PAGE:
Among the many useful insights I took away from Gavin de Becker’s masterful book The Gift of Fear, one of the most profound was a deeper appreciation for the distinction between worry and fear. Until reading the final chapter, I had not pondered the difference. But the author not only defines them clearly, he points out why one is harmful and the other can be life-saving.
Gavin de Becker is one of the most sought-after, highly respected experts on security issues in the world. His firm protects people who are at risk, and his clients include celebrities, governments and large corporations. He knows what he’s talking about, and his book is filled with stories – some startling, some chilling, and all true – that will remain embedded in my brain for years to come.
According to de Becker, people too often associate the word fear with other words like worry, panic and anxiety. But they are not the same. While the latter emotions are voluntary, genuine fear is involuntary. It’s a survival signal wired in us that sounds only in the presence of danger and is intended to be very brief. The problem is that “unwarranted fear has assumed a power over us that it holds over no other creature on earth.”
So why do we do it?
People expend so much energy on worry because it serves them in some way.
One of the less dramatic but still memorable stories illustrates the point. A client asked De Becker to interview a woman who worked in one of their offices. She was worried about being attacked in the parking lot because she was always the last one to leave. At the end of every work day, she was filled with intense fear and anxiety. When asked why she always left so late, the woman replied that she was concerned about being perceived by her co-workers as lazy. Over time, she came to take pride in having the identify as the employee who always worked the longest. Because of her need to retain this identity, she’d never considered leaving at the same time as others. Instead, she remained stuck in a continuous state of worry.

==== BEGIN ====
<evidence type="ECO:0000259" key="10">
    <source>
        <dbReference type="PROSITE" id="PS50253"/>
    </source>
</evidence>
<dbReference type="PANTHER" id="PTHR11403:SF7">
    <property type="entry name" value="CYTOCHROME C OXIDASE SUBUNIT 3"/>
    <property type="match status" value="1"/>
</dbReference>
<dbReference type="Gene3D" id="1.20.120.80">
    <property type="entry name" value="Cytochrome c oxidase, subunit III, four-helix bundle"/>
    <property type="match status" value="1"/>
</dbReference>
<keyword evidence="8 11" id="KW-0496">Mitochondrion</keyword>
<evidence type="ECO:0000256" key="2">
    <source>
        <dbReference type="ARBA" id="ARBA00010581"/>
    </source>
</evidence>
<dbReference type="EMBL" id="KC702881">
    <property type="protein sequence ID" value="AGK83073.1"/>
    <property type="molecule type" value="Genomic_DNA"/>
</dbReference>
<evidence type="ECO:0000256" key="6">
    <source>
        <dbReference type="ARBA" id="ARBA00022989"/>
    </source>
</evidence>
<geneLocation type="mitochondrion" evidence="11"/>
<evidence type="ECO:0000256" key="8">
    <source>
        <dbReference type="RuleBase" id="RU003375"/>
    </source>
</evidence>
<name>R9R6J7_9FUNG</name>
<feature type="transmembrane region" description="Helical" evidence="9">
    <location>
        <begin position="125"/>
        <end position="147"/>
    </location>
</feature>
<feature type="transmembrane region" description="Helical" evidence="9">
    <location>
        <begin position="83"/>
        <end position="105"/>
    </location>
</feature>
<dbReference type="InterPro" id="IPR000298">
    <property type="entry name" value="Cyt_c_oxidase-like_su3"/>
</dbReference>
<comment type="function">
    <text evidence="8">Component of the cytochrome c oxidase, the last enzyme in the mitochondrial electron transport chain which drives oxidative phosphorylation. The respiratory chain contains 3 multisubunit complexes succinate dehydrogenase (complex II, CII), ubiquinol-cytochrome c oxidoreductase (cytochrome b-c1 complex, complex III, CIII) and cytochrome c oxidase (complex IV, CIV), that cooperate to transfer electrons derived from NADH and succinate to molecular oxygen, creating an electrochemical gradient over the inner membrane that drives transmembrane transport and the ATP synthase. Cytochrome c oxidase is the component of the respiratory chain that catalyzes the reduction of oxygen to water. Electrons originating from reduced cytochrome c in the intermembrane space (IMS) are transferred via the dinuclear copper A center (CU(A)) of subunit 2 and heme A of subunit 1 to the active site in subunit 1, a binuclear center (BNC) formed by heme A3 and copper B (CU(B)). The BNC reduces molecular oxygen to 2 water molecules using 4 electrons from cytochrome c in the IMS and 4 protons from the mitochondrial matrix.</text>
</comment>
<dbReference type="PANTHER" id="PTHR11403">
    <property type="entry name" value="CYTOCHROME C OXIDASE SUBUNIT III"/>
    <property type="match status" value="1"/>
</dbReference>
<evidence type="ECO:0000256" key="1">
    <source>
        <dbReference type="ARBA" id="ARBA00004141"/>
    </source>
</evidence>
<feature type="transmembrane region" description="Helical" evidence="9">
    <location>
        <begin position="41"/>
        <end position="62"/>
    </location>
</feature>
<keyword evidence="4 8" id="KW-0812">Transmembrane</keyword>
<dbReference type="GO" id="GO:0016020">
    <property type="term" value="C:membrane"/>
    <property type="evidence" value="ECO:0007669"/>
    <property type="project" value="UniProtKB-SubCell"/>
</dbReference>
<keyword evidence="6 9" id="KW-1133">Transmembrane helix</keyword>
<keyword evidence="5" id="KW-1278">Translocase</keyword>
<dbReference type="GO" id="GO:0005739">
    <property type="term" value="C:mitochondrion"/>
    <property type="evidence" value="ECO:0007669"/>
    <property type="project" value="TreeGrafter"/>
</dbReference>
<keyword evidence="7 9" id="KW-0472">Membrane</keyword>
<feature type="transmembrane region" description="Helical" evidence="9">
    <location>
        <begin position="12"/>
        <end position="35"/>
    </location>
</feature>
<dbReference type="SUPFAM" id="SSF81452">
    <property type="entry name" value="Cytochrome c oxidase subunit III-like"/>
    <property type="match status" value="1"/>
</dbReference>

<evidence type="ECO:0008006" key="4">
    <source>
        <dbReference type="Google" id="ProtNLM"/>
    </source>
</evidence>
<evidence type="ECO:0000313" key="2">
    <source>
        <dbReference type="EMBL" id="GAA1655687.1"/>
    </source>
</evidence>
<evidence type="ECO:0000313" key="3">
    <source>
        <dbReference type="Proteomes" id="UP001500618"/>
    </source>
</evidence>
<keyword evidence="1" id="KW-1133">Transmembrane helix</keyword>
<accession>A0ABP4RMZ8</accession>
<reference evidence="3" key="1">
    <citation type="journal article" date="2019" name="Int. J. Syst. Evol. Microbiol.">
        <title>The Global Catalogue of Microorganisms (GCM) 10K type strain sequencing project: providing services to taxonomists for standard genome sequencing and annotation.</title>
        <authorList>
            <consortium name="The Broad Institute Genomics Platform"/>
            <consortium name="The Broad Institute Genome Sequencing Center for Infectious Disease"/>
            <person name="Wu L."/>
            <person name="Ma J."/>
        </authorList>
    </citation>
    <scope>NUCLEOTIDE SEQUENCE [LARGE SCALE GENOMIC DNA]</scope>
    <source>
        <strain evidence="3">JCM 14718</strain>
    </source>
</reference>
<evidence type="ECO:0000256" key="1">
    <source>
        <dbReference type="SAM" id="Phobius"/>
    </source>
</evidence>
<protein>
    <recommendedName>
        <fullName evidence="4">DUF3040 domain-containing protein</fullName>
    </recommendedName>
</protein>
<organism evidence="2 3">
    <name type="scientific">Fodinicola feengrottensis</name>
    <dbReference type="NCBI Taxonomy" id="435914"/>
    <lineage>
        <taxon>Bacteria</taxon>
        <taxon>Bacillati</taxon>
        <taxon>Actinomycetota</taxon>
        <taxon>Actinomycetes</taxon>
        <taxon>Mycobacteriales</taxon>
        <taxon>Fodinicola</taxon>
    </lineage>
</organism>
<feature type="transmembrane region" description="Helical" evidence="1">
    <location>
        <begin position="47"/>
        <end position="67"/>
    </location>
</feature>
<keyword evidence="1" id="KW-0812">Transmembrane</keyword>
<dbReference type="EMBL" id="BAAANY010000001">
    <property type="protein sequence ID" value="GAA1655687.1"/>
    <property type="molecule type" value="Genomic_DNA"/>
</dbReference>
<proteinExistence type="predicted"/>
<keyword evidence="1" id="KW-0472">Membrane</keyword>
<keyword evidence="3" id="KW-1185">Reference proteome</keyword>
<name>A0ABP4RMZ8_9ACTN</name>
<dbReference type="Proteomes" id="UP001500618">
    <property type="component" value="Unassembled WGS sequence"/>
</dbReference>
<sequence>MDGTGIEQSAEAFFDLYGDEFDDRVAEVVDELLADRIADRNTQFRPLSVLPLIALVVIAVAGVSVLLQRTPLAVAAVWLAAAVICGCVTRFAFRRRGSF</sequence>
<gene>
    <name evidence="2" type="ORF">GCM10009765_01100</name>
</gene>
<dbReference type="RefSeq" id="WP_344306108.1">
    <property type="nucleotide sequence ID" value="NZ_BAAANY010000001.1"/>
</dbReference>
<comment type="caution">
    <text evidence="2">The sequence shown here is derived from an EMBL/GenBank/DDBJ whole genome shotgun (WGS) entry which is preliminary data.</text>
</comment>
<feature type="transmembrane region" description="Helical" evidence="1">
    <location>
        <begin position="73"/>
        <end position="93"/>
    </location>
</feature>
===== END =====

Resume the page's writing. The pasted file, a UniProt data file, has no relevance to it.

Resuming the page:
There’s another problem with constantly being on the alert. When you’re preoccupied with potential dangers that may be lurking, you actually decrease the likelihood that you’ll perceive a real danger or threat. With your imagination working overtime, you’re more likely to miss the specific signals that could tell you something is amiss.
As de Becker says, “If one feels fear of all people all the time, there is no signal reserved for the times when it’s really needed… If we are looking for some specific, expected danger, we are less likely to see the unexpected danger…Your survival brilliance is wasted when you focus on unlikely risks.”
He offers three tips for distinguishing between fear and worry:
1. When you feel fear, listen.
2. When you don’t feel fear, don’t manufacture it.
3. If you find yourself creating worry, explore and discover why. Take time to answer the question: How does this serve me?
You may find that the price of worrying is greater than the price of changing, and that insight can serve as the motivation you need to make the necessary change.
“To worry oneself is a form of self-harassment …Worry is the fear we manufacture – it is not authentic. If you choose to worry about something, have at it, but do so knowing it’s a choice.”
Gavin de Becker in The Gift of Fear